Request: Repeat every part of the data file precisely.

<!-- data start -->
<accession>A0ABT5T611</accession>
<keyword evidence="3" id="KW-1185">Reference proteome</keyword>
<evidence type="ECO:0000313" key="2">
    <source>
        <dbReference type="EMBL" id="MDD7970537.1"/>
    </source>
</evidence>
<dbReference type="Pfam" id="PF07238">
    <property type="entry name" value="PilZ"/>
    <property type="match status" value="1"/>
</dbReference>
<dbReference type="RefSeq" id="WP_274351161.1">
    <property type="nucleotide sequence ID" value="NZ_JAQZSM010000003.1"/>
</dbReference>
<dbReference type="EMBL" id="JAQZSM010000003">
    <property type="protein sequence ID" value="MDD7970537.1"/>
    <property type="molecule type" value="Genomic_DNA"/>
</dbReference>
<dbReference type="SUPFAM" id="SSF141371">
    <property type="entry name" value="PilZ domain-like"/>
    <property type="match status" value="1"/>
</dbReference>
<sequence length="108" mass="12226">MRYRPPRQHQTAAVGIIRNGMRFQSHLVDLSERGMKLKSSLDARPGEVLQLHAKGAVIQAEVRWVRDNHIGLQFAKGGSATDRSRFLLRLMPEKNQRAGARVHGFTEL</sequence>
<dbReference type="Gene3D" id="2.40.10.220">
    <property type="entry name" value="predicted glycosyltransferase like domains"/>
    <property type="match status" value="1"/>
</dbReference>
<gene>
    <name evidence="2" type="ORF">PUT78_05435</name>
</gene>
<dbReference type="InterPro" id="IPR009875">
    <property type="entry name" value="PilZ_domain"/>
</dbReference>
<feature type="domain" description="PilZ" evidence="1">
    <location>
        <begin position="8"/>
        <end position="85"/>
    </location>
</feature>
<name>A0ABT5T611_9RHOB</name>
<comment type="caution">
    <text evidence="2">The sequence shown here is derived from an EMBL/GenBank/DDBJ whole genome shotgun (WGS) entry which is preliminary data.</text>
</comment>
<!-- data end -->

<accession>A0ABT5T611</accession>
<keyword evidence="3" id="KW-1185">Reference proteome</keyword>
<evidence type="ECO:0000313" key="2">
    <source>
        <dbReference type="EMBL" id="MDD7970537.1"/>
    </source>
</evidence>
<dbReference type="Pfam" id="PF07238">
    <property type="entry name" value="PilZ"/>
    <property type="match status" value="1"/>
</dbReference>
<dbReference type="RefSeq" id="WP_274351161.1">
    <property type="nucleotide sequence ID" value="NZ_JAQZSM010000003.1"/>
</dbReference>
<dbReference type="EMBL" id="JAQZSM010000003">
    <property type="protein sequence ID" value="MDD7970537.1"/>
    <property type="molecule type" value="Genomic_DNA"/>
</dbReference>
<dbReference type="SUPFAM" id="SSF141371">
    <property type="entry name" value="PilZ domain-like"/>
    <property type="match status" value="1"/>
</dbReference>
<sequence length="108" mass="12226">MRYRPPRQHQTAAVGIIRNGMRFQSHLVDLSERGMKLKSSLDARPGEVLQLHAKGAVIQAEVRWVRDNHIGLQFAKGGSATDRSRFLLRLMPEKNQRAGARVHGFTEL</sequence>
<dbReference type="Gene3D" id="2.40.10.220">
    <property type="entry name" value="predicted glycosyltransferase like domains"/>
    <property type="match status" value="1"/>
</dbReference>
<gene>
    <name evidence="2" type="ORF">PUT78_05435</name>
</gene>
<dbReference type="InterPro" id="IPR009875">
    <property type="entry name" value="PilZ_domain"/>
</dbReference>
<feature type="domain" description="PilZ" evidence="1">
    <location>
        <begin position="8"/>
        <end position="85"/>
    </location>
</feature>
<name>A0ABT5T611_9RHOB</name>
<comment type="caution">
    <text evidence="2">The sequence shown here is derived from an EMBL/GenBank/DDBJ whole genome shotgun (WGS) entry which is preliminary data.</text>
</comment>